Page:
Q:

How does Veterans Affairs determine disability pay rates?

A:

Quick Answer

Disability pay rates are determined based on the degree of disability, according to the U.S. Department of Veterans Affairs. When the disability is serious, the VA offers additional compensation for dependents. If the veteran has multiple disabilities, the VA calculates them together using a combined ratings table.

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Full Answer

The VA calculates disability in 10 percent increments from 0 to 100 percent, explains the U.S. Department of Veterans Affairs. A veteran must have at least 10 percent disability to receive compensation and at least 30 percent disability to receive compensation for dependents. If a veteran has two or more disabilities, the VA does not add together the percentage ratings of the disabilities but rather uses a combined ratings table to come up with a disability figure and then rounds it to the nearest full percentage.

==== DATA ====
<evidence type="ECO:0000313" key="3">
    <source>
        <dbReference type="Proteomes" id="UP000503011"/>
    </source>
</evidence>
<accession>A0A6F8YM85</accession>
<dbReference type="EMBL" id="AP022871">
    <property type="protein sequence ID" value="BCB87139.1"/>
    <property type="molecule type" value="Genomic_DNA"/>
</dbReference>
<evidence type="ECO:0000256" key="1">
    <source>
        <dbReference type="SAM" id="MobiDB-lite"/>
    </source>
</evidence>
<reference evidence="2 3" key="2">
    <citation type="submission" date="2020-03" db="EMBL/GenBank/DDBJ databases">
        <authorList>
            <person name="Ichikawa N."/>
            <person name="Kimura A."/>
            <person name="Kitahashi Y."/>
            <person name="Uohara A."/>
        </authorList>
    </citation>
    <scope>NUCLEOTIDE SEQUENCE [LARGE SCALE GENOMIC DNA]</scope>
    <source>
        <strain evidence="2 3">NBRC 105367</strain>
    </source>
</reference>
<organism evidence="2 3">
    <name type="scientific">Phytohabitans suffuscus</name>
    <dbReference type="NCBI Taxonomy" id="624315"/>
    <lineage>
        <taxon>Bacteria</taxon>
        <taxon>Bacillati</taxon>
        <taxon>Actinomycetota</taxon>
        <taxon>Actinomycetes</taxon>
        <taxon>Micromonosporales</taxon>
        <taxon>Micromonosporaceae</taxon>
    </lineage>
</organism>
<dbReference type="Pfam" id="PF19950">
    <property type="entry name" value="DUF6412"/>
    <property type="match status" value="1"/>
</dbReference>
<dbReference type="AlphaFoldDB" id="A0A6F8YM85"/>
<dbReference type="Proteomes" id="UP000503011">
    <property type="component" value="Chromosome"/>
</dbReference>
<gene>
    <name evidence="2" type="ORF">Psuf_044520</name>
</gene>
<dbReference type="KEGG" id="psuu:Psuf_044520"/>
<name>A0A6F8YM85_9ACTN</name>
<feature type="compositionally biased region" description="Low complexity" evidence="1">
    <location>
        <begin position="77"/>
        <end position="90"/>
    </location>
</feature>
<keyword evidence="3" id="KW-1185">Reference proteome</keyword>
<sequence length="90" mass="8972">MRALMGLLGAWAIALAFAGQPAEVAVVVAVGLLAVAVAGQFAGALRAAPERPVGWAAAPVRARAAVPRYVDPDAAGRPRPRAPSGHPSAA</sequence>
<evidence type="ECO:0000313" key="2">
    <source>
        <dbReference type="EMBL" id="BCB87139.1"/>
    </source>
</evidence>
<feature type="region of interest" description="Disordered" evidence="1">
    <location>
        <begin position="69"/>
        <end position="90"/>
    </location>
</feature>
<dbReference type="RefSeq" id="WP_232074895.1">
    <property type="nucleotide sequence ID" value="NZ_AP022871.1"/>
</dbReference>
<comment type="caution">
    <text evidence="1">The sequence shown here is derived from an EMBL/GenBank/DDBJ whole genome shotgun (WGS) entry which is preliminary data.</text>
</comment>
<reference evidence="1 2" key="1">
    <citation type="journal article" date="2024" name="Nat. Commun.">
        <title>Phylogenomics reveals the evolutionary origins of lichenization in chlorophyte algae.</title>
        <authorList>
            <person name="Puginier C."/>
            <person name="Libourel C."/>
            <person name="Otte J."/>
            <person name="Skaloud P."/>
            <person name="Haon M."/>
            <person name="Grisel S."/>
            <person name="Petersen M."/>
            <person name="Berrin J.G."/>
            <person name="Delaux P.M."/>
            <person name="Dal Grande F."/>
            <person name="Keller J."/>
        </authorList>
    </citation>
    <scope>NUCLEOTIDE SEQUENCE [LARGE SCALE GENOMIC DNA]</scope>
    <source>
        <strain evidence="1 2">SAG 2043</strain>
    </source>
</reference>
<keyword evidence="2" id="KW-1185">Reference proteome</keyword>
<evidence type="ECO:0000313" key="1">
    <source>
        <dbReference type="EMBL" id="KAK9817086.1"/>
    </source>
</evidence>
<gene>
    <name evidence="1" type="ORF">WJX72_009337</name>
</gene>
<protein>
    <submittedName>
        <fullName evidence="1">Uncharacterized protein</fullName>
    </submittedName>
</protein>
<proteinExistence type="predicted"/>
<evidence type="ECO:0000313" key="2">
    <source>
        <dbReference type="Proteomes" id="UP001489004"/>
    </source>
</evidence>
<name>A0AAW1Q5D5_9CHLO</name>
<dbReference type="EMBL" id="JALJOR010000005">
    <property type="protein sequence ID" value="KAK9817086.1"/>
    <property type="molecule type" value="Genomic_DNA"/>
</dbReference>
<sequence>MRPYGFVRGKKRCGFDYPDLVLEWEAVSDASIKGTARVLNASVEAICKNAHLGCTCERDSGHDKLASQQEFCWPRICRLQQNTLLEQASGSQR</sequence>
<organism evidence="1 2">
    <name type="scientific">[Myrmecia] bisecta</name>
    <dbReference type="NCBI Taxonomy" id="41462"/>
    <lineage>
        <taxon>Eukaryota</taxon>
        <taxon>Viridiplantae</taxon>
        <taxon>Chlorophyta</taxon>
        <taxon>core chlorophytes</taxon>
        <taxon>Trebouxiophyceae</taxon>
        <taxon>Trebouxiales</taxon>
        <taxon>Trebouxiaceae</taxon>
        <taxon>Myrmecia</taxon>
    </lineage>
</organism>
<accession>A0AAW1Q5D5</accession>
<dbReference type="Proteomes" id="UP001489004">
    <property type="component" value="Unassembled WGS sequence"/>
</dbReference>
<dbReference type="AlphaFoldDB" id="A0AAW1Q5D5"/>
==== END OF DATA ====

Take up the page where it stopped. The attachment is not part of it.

The veteran must not have received a dishonorable discharge to be eligible for disability compensation, states the U.S. Department of Veterans Affairs. He must have sustained or aggravated the disability during active service or training for active or inactive service. The veteran must provide medical evidence of the mental or physical disability and its link with military service. The VA presumes the disability is service-related even in the absence of evidence for veterans who were former prisoners of war, deployed in Southwest Asia during the Gulf War or exposed to herbicides, radiation, mustard gas or Lewisite.

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